Sometimes it seems like we are more prepared to deal with the big issues that come up in life. Sure, they are difficult and painful, but we know that how well we weather these catastrophes in our life whether they are a family loss, a natural disaster, or the loss of a job demonstrates how well we can recover.
Sometimes, it’s the little things that get to us easier than the big ones. How many of us have found ourselves shouting at other drivers while commuting? How many of us get impatient when our kids cannot stop dawdling despite everything we try? Or the neighborhood dog that spends hours barking in the backyard? How about a passive aggressive boss? These little things are just as out of our control as life’s catastrophes but it is easy to overreact and let them get to us. In other words, it may be that the little things stress us out more than the big ones.
So, what do we do about it? Obviously, if we want to not feel as stressed, we need to change how we deal with the daily annoyances. How can we strengthen our resilience and recover more effectively from life’s annoyances?
In this case, it means working on our ability to manage strong feelings, impulses or emotions. It’s okay to feel anger when someone cuts you off on the highway, or your neighbor doesn’t consider how others might feel if they put their yappy dog outside at 6:30am on a Saturday. Instead of automatically reacting to this and other similar situations if we learn how to respond in a deliberate manner is crucial to managing this kind of stress and in the long run can help our resiliency when responding to life’s crises.
So, how do we build our resilience?
- Increase personal connections and your social network. Having a large number of people in life to turn to can help relieve the pressure of both the big and little things in life. Ask for and accept help.
- Life isn’t a competition. What works for one person may not work for you, and that’s okay. Know yourself and know what you need and know that what you need may be different from your partner, or kids, or best friend. You don’t have to spend your life attempting to outdo the world, because there will always be someone who can do something better than you.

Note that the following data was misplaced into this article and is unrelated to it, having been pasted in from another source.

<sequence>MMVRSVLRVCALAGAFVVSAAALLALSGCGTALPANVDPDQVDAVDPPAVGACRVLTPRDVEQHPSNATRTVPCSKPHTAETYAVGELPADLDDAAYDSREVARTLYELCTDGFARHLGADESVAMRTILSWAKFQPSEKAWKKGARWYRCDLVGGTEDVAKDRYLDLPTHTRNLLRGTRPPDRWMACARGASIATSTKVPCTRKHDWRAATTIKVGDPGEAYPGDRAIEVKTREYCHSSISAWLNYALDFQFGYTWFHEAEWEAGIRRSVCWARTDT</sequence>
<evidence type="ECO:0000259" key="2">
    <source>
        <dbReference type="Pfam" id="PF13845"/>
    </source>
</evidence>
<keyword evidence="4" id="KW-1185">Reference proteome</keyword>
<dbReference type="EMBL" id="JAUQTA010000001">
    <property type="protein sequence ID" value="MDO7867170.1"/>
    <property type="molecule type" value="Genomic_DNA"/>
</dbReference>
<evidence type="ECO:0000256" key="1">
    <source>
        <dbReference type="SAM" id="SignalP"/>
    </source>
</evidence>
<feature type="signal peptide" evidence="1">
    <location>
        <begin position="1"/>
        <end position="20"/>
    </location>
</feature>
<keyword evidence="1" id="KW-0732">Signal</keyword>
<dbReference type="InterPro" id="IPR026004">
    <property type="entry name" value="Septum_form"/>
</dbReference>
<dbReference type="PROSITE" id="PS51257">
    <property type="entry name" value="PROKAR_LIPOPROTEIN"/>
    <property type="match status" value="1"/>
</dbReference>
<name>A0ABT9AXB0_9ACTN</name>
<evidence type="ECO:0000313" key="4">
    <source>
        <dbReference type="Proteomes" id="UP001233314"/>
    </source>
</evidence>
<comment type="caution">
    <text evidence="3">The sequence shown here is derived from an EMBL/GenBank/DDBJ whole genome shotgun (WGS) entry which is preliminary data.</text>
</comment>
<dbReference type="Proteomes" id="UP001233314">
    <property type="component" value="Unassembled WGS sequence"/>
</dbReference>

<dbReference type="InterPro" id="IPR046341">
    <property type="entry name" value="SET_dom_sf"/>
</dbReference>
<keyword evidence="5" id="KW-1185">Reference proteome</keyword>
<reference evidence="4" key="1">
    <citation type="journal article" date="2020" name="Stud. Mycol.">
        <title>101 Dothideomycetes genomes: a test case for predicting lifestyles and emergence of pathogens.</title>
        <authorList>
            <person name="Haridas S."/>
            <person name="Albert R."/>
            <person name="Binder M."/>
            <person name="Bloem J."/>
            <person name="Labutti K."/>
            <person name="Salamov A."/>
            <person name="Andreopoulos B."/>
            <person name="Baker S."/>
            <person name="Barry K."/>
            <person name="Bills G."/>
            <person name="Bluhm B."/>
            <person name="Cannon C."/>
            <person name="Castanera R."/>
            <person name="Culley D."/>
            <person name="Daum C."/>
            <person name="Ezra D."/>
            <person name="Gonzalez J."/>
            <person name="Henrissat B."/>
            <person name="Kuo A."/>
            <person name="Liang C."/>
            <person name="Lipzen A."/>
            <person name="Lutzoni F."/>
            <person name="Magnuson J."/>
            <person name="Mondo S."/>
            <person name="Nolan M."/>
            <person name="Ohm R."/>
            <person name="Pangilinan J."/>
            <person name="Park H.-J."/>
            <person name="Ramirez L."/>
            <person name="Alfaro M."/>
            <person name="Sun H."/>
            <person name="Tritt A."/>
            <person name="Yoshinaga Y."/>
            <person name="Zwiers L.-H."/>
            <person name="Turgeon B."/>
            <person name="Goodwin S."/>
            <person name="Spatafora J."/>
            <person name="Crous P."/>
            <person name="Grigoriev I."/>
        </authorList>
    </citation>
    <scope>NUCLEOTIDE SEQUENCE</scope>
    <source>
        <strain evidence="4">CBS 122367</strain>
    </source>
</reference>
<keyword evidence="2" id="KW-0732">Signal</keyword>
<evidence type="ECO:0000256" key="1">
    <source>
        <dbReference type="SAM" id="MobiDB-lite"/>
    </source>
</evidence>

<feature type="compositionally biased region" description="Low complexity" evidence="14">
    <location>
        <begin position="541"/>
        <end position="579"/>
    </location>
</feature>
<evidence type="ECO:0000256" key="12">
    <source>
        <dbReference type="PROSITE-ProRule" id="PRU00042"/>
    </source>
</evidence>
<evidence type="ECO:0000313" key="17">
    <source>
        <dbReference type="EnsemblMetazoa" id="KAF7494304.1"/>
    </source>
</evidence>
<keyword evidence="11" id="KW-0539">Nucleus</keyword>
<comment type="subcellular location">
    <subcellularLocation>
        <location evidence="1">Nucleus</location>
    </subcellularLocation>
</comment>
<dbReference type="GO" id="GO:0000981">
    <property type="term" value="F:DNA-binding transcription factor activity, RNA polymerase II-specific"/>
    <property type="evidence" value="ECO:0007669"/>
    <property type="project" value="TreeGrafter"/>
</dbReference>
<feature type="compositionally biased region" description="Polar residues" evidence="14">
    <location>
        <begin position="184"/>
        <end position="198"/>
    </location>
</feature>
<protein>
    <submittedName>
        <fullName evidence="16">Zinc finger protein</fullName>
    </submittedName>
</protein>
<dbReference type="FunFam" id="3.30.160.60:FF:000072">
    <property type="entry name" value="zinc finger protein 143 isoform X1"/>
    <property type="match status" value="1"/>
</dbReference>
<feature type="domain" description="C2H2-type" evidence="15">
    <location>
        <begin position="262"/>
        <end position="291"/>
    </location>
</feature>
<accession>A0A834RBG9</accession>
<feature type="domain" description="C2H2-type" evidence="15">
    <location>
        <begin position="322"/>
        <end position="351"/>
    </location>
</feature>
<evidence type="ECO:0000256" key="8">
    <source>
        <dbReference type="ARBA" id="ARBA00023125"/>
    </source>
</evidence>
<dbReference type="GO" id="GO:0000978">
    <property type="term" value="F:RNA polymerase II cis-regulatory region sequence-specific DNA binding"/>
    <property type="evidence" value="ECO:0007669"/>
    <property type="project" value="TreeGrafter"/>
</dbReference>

- Don’t play Chicken Little. If you react to things like the end of the world is coming, the little things are going to feel bigger and more insurmountable.
- Know and accept that change happens. There are a lot of us that resist change. The more we accept that change is a part of life and will happen, the easier it is to take it in stride when it comes our way.
- Make realistic goals. You don’t have to sit down and plan out every minute of your life, but having some realistic short and long term goals gives us a path to work towards. Also, being flexible enough to reevaluate your goals on a regular basis (change happens), will increase resiliency.
- Keep things in perspective. The neighbor’s dog barking at 6:30am on a Saturday is annoying to be sure, but it isn’t a life altering circumstance.
- Take care of yourself, emotionally, physically, spiritually. What do you need to feel refreshed? A solitary walk? An evening with a good friend? An hour of meditation? Do you blow off steam by running? Just some deep breathing exercises? Don’t forget about yourself! It’s easy to do so in our lives.
Finally, remember that you are a work in progress. Remember that it’s okay to mess up. It is how you pick yourself up and carry on is what matters. Increasing your resiliency in life doesn’t mean you’re perfect, it’s that you respond and recover in a way that works for you. Ask for help. Something I’ve found is that most people love to help and all you need to do is ask. By alleviating stress in one area it will be easier to respond and recover in others.